Application decomposition may not sound like a desirable thing, but as cloud computing evolves, it will become a more common enterprise application exercise.
As Brian Ott, vice president for the worldwide cloud program at Unisys notes, most enterprise applications running today are pretty monolithic. In order to take advantage of the economic potential of the cloud, many of these applications are going to have to be decomposed into more modular sets of components.
In that model, for example, a compute-intensive analytics element of the application might run in the cloud, while more latency-sensitive transaction components would run on servers in the customer's data center.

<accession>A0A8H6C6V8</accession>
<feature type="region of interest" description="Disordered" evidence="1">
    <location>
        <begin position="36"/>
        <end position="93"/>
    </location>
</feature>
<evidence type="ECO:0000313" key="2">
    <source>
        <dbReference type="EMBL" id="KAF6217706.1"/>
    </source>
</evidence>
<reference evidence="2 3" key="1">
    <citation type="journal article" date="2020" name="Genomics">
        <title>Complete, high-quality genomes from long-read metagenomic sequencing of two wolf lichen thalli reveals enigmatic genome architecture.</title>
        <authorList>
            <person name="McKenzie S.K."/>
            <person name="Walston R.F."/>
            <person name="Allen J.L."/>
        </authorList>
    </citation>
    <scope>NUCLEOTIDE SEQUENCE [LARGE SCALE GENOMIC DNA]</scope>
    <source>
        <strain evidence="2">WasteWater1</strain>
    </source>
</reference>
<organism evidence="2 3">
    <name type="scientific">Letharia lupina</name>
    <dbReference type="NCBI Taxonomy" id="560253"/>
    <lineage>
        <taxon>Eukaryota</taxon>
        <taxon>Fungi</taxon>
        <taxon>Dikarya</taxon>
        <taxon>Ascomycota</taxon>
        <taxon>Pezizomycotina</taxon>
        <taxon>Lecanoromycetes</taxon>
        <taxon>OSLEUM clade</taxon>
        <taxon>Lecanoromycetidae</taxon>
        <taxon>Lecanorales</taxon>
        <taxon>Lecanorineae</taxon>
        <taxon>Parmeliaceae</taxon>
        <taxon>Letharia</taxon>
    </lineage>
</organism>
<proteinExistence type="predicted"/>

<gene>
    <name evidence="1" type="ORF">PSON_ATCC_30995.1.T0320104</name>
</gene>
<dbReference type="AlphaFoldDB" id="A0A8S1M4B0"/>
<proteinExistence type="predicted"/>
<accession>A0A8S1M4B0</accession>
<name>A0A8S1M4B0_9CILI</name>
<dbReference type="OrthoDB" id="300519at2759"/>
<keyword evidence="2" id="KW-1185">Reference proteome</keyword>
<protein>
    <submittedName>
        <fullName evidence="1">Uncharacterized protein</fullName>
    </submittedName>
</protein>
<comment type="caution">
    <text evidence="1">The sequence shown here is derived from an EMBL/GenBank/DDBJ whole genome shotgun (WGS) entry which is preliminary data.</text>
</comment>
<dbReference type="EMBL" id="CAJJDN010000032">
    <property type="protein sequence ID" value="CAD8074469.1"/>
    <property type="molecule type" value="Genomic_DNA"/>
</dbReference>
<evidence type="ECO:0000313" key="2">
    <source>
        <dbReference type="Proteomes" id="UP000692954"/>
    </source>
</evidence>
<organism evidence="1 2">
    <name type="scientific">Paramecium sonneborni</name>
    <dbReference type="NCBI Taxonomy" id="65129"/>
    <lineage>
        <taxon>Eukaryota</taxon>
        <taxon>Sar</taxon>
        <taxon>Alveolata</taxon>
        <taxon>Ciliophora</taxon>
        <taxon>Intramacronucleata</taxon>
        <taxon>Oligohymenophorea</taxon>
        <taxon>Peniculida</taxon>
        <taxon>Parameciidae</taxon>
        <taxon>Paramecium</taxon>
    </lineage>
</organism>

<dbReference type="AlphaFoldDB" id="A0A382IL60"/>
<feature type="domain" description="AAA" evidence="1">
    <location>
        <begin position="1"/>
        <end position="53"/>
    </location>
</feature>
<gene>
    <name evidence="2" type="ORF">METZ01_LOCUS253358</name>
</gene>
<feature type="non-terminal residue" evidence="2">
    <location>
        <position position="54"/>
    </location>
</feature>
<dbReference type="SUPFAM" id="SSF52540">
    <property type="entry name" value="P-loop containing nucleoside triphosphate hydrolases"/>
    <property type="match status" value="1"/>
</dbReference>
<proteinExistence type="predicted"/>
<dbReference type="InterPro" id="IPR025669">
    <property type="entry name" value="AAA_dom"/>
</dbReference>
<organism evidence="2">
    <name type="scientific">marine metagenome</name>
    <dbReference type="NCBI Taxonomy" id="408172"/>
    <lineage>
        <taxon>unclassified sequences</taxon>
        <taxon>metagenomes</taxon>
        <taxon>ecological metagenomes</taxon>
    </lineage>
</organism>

Ott says that in order to run applications in the cloud, IT organizations first need to study their application workloads. Once they ascertain what their application workloads are, then they need to break those workloads down into sets of discrete functions to determine what elements of the application would run best where.
Unfortunately, most IT organizations don't possess the necessary self-awareness of their application workloads to determine what functions should run where in the cloud. So Ott expects it will take a number of years before IT organizations develop a truly dynamic approach to running applications in the cloud. But one thing he is certain of: Those applications will be running in a hybrid model spanning both private and public cloud computing resources.